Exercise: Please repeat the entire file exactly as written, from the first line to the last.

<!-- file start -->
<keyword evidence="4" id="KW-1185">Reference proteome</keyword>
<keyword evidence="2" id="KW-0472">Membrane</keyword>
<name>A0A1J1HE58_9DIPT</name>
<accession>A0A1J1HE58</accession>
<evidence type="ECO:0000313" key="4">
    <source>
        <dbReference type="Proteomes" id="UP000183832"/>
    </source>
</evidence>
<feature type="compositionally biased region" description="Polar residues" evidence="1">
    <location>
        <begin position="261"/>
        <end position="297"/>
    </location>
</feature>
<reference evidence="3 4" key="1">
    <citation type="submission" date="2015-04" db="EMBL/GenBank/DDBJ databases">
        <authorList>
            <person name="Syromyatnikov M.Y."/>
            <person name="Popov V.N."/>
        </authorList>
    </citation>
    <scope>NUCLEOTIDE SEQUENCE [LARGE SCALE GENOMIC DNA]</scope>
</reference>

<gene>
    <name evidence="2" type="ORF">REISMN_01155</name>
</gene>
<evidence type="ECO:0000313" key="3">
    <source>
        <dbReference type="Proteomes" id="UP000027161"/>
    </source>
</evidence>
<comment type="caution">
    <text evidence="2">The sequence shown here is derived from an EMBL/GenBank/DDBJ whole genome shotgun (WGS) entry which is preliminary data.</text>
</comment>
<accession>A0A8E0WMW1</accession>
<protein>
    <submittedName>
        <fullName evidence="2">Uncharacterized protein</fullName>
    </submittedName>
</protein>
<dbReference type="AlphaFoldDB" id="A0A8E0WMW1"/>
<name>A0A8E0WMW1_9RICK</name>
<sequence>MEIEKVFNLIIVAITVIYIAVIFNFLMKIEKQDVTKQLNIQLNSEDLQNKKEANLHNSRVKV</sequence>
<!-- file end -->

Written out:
<keyword evidence="4" id="KW-1185">Reference proteome</keyword>
<keyword evidence="2" id="KW-0472">Membrane</keyword>
<name>A0A1J1HE58_9DIPT</name>
<accession>A0A1J1HE58</accession>
<evidence type="ECO:0000313" key="4">
    <source>
        <dbReference type="Proteomes" id="UP000183832"/>
    </source>
</evidence>
<feature type="compositionally biased region" description="Polar residues" evidence="1">
    <location>
        <begin position="261"/>
        <end position="297"/>
    </location>
</feature>
<reference evidence="3 4" key="1">
    <citation type="submission" date="2015-04" db="EMBL/GenBank/DDBJ databases">
        <authorList>
            <person name="Syromyatnikov M.Y."/>
            <person name="Popov V.N."/>
        </authorList>
    </citation>
    <scope>NUCLEOTIDE SEQUENCE [LARGE SCALE GENOMIC DNA]</scope>
</reference>

<gene>
    <name evidence="2" type="ORF">REISMN_01155</name>
</gene>
<evidence type="ECO:0000313" key="3">
    <source>
        <dbReference type="Proteomes" id="UP000027161"/>
    </source>
</evidence>
<comment type="caution">
    <text evidence="2">The sequence shown here is derived from an EMBL/GenBank/DDBJ whole genome shotgun (WGS) entry which is preliminary data.</text>
</comment>
<accession>A0A8E0WMW1</accession>
<protein>
    <submittedName>
        <fullName evidence="2">Uncharacterized protein</fullName>
    </submittedName>
</protein>
<dbReference type="AlphaFoldDB" id="A0A8E0WMW1"/>
<name>A0A8E0WMW1_9RICK</name>
<sequence>MEIEKVFNLIIVAITVIYIAVIFNFLMKIEKQDVTKQLNIQLNSEDLQNKKEANLHNSRVKV</sequence>